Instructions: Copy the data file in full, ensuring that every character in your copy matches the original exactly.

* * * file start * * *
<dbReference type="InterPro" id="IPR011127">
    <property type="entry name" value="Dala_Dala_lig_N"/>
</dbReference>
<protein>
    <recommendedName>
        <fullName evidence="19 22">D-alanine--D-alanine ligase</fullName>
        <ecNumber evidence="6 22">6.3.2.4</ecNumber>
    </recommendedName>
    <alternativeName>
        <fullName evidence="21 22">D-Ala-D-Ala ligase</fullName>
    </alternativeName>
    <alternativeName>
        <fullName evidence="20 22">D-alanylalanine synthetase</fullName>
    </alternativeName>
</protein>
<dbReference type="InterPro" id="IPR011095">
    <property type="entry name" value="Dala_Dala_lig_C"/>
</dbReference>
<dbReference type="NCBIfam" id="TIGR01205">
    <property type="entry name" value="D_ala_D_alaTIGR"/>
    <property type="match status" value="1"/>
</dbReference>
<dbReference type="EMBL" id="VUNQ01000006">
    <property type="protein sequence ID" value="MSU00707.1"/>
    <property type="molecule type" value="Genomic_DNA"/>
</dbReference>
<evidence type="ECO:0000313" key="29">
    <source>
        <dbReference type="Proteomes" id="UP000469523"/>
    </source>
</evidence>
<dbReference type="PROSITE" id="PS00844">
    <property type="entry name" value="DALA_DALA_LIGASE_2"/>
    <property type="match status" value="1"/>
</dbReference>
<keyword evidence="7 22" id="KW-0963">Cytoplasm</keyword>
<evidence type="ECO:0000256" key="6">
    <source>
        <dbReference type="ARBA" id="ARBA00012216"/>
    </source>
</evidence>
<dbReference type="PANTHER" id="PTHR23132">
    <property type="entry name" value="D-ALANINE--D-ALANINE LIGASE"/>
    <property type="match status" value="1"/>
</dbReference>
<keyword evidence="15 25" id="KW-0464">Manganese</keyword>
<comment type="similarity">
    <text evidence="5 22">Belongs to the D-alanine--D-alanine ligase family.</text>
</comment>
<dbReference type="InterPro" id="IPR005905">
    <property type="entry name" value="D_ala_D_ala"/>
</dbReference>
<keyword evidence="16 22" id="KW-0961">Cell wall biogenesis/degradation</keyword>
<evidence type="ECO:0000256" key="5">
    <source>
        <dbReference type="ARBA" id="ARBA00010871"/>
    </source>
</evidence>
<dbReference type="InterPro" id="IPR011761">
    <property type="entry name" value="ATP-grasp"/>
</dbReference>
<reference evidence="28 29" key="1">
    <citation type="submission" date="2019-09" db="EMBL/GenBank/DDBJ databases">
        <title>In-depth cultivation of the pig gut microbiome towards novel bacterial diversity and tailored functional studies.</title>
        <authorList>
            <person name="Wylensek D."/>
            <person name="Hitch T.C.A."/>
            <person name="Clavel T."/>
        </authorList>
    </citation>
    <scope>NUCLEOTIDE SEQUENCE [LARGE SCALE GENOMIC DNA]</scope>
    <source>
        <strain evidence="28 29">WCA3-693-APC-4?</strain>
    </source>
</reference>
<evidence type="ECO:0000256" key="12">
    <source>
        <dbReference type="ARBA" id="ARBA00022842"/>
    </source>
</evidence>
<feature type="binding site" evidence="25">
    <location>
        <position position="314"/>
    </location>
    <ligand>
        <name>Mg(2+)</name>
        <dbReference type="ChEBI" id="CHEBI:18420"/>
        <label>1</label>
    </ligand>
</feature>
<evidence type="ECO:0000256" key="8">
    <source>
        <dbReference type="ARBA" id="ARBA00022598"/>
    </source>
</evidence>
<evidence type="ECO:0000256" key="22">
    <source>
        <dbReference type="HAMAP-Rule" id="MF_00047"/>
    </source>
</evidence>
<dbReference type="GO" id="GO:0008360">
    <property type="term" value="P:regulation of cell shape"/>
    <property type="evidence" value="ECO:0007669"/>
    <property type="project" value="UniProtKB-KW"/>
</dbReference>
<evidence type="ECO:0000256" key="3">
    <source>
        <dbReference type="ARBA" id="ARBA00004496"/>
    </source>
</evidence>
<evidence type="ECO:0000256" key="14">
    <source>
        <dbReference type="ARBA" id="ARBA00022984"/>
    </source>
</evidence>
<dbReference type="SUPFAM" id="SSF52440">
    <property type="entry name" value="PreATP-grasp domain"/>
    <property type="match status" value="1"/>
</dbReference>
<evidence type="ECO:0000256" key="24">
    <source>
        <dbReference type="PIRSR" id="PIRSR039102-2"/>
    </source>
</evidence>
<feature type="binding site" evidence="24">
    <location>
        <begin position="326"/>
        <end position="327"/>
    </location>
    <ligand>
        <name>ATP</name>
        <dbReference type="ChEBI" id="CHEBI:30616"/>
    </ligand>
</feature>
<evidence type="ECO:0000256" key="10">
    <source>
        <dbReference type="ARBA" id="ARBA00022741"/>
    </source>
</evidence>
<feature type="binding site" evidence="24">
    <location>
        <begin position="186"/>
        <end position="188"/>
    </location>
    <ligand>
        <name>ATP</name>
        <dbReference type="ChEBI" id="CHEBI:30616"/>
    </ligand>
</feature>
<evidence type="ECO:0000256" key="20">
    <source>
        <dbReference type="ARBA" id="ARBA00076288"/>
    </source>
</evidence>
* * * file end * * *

<dbReference type="InterPro" id="IPR011127">
    <property type="entry name" value="Dala_Dala_lig_N"/>
</dbReference>
<protein>
    <recommendedName>
        <fullName evidence="19 22">D-alanine--D-alanine ligase</fullName>
        <ecNumber evidence="6 22">6.3.2.4</ecNumber>
    </recommendedName>
    <alternativeName>
        <fullName evidence="21 22">D-Ala-D-Ala ligase</fullName>
    </alternativeName>
    <alternativeName>
        <fullName evidence="20 22">D-alanylalanine synthetase</fullName>
    </alternativeName>
</protein>
<dbReference type="InterPro" id="IPR011095">
    <property type="entry name" value="Dala_Dala_lig_C"/>
</dbReference>
<dbReference type="NCBIfam" id="TIGR01205">
    <property type="entry name" value="D_ala_D_alaTIGR"/>
    <property type="match status" value="1"/>
</dbReference>
<dbReference type="EMBL" id="VUNQ01000006">
    <property type="protein sequence ID" value="MSU00707.1"/>
    <property type="molecule type" value="Genomic_DNA"/>
</dbReference>
<evidence type="ECO:0000313" key="29">
    <source>
        <dbReference type="Proteomes" id="UP000469523"/>
    </source>
</evidence>
<dbReference type="PROSITE" id="PS00844">
    <property type="entry name" value="DALA_DALA_LIGASE_2"/>
    <property type="match status" value="1"/>
</dbReference>
<keyword evidence="7 22" id="KW-0963">Cytoplasm</keyword>
<evidence type="ECO:0000256" key="6">
    <source>
        <dbReference type="ARBA" id="ARBA00012216"/>
    </source>
</evidence>
<dbReference type="PANTHER" id="PTHR23132">
    <property type="entry name" value="D-ALANINE--D-ALANINE LIGASE"/>
    <property type="match status" value="1"/>
</dbReference>
<keyword evidence="15 25" id="KW-0464">Manganese</keyword>
<comment type="similarity">
    <text evidence="5 22">Belongs to the D-alanine--D-alanine ligase family.</text>
</comment>
<dbReference type="InterPro" id="IPR005905">
    <property type="entry name" value="D_ala_D_ala"/>
</dbReference>
<keyword evidence="16 22" id="KW-0961">Cell wall biogenesis/degradation</keyword>
<evidence type="ECO:0000256" key="5">
    <source>
        <dbReference type="ARBA" id="ARBA00010871"/>
    </source>
</evidence>
<dbReference type="InterPro" id="IPR011761">
    <property type="entry name" value="ATP-grasp"/>
</dbReference>
<reference evidence="28 29" key="1">
    <citation type="submission" date="2019-09" db="EMBL/GenBank/DDBJ databases">
        <title>In-depth cultivation of the pig gut microbiome towards novel bacterial diversity and tailored functional studies.</title>
        <authorList>
            <person name="Wylensek D."/>
            <person name="Hitch T.C.A."/>
            <person name="Clavel T."/>
        </authorList>
    </citation>
    <scope>NUCLEOTIDE SEQUENCE [LARGE SCALE GENOMIC DNA]</scope>
    <source>
        <strain evidence="28 29">WCA3-693-APC-4?</strain>
    </source>
</reference>
<evidence type="ECO:0000256" key="12">
    <source>
        <dbReference type="ARBA" id="ARBA00022842"/>
    </source>
</evidence>
<feature type="binding site" evidence="25">
    <location>
        <position position="314"/>
    </location>
    <ligand>
        <name>Mg(2+)</name>
        <dbReference type="ChEBI" id="CHEBI:18420"/>
        <label>1</label>
    </ligand>
</feature>
<evidence type="ECO:0000256" key="8">
    <source>
        <dbReference type="ARBA" id="ARBA00022598"/>
    </source>
</evidence>
<evidence type="ECO:0000256" key="22">
    <source>
        <dbReference type="HAMAP-Rule" id="MF_00047"/>
    </source>
</evidence>
<dbReference type="GO" id="GO:0008360">
    <property type="term" value="P:regulation of cell shape"/>
    <property type="evidence" value="ECO:0007669"/>
    <property type="project" value="UniProtKB-KW"/>
</dbReference>
<evidence type="ECO:0000256" key="3">
    <source>
        <dbReference type="ARBA" id="ARBA00004496"/>
    </source>
</evidence>
<evidence type="ECO:0000256" key="14">
    <source>
        <dbReference type="ARBA" id="ARBA00022984"/>
    </source>
</evidence>
<dbReference type="SUPFAM" id="SSF52440">
    <property type="entry name" value="PreATP-grasp domain"/>
    <property type="match status" value="1"/>
</dbReference>
<evidence type="ECO:0000256" key="24">
    <source>
        <dbReference type="PIRSR" id="PIRSR039102-2"/>
    </source>
</evidence>
<feature type="binding site" evidence="24">
    <location>
        <begin position="326"/>
        <end position="327"/>
    </location>
    <ligand>
        <name>ATP</name>
        <dbReference type="ChEBI" id="CHEBI:30616"/>
    </ligand>
</feature>
<evidence type="ECO:0000256" key="10">
    <source>
        <dbReference type="ARBA" id="ARBA00022741"/>
    </source>
</evidence>
<feature type="binding site" evidence="24">
    <location>
        <begin position="186"/>
        <end position="188"/>
    </location>
    <ligand>
        <name>ATP</name>
        <dbReference type="ChEBI" id="CHEBI:30616"/>
    </ligand>
</feature>
<evidence type="ECO:0000256" key="20">
    <source>
        <dbReference type="ARBA" id="ARBA00076288"/>
    </source>
</evidence>